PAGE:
The Ultimate Guide To Nut Butters

Generations of Americans grew up with PB&J, but these days, the culinary world has exploded with a veritable panoply of nut butters to supplant the humble peanut. From almond butter on sandwiches to walnut butter pasta sauces, to creamy cashew butter standing in as a vegan cheese sauce, to hazelnut butter forming the backbone of homemade Nutella, the variety and versatility of nut butters is pretty much unlimited. 

But nut butters aren't just delicious. Nuts themselves are packed with protein, fiber, and healthy fats, making them the perfect snack or sandwich filler to keep you full and sated all day long. And, depending on the nut, they bring all manner of nutrients to the table, including vitamin B, phosphorus, zinc, and vitamin E. The category of "nut" butters also, believe it or not, goes beyond nuts. In addition to peanuts themselves — which, despite their name, are actually legumes – seeds like sunflower or sesame and fruits like coconut and chestnut join the melee and provide both unique flavors and alternatives for those forced to avoid peanuts or tree nuts, which are common allergens.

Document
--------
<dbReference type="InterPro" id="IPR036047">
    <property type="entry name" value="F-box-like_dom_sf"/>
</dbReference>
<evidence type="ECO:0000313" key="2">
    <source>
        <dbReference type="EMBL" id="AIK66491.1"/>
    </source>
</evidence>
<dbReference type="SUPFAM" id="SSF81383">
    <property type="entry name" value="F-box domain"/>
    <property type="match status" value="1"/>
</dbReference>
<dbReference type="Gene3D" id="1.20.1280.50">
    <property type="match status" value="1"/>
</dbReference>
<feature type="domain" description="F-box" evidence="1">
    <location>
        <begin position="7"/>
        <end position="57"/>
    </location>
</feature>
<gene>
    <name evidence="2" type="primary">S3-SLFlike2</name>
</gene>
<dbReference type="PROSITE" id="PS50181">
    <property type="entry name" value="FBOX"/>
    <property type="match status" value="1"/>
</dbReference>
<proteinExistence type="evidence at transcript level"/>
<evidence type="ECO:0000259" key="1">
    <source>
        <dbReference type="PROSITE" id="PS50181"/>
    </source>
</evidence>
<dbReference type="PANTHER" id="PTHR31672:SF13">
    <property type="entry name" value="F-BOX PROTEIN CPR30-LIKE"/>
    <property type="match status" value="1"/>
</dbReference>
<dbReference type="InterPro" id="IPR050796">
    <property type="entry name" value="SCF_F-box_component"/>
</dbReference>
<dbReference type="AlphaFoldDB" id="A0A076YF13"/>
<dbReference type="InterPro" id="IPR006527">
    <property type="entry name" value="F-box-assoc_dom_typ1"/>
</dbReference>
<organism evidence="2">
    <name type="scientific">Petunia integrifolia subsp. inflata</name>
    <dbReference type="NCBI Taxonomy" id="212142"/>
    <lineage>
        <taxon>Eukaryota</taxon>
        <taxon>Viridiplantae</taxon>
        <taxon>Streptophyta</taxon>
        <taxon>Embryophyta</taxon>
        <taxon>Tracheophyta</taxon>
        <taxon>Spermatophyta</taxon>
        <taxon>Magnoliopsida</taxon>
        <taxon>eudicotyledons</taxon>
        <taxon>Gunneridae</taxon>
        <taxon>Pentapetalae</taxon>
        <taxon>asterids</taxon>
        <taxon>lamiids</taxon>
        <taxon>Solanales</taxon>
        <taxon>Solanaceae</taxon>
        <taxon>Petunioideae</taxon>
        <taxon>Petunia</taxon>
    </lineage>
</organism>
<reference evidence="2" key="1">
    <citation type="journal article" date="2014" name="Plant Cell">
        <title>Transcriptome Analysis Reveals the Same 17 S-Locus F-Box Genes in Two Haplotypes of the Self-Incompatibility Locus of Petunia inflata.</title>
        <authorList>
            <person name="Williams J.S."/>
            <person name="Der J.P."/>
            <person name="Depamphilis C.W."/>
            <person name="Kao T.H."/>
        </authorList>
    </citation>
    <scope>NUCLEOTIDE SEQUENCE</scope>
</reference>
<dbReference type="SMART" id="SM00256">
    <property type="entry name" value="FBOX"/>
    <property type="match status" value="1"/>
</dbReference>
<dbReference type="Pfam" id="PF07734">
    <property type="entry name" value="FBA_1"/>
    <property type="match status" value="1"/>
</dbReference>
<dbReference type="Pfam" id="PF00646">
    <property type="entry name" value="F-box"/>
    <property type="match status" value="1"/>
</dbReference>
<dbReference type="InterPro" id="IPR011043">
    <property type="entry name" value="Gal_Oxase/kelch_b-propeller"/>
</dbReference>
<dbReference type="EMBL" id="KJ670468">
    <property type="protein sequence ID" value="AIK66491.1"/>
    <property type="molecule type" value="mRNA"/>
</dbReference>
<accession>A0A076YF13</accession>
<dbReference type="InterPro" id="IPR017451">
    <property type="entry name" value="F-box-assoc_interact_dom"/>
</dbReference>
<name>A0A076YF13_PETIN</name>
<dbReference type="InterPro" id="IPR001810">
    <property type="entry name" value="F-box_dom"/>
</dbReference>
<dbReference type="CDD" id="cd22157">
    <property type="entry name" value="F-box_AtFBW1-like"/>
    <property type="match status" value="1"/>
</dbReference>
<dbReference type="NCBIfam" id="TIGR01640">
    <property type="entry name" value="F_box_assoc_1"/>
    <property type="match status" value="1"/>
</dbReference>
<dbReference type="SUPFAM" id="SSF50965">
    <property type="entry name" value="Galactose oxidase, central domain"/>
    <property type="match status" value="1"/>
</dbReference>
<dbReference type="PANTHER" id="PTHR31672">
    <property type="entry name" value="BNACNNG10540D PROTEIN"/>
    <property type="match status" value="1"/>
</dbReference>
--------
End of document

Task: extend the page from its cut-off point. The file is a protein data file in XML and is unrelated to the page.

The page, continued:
In short, the world of nut butter is rife with variety and flavor. And this is the perfect place to begin to learn more. 

Peanut butter

Peanut butter — which marks many people's first brush with the category of nut butters — may date back as far as the ancient Incas. At its core, peanut butter can be quite healthy. Peanuts, after all, are a good source of vitamin E, niacin, manganese, vitamin B6, and magnesium, not to mention copper, which some studies have shown can reduce the risk of both osteoporosis and heart disease. Given its filling nature and delicious flavor, it's no wonder that peanut butter has long been considered a health food and was popularized as a protein substitute at the turn of the 20th century for those who had a hard time chewing. It's become omnipresent in Army rations for its shelf-stability and sheer nutritional density.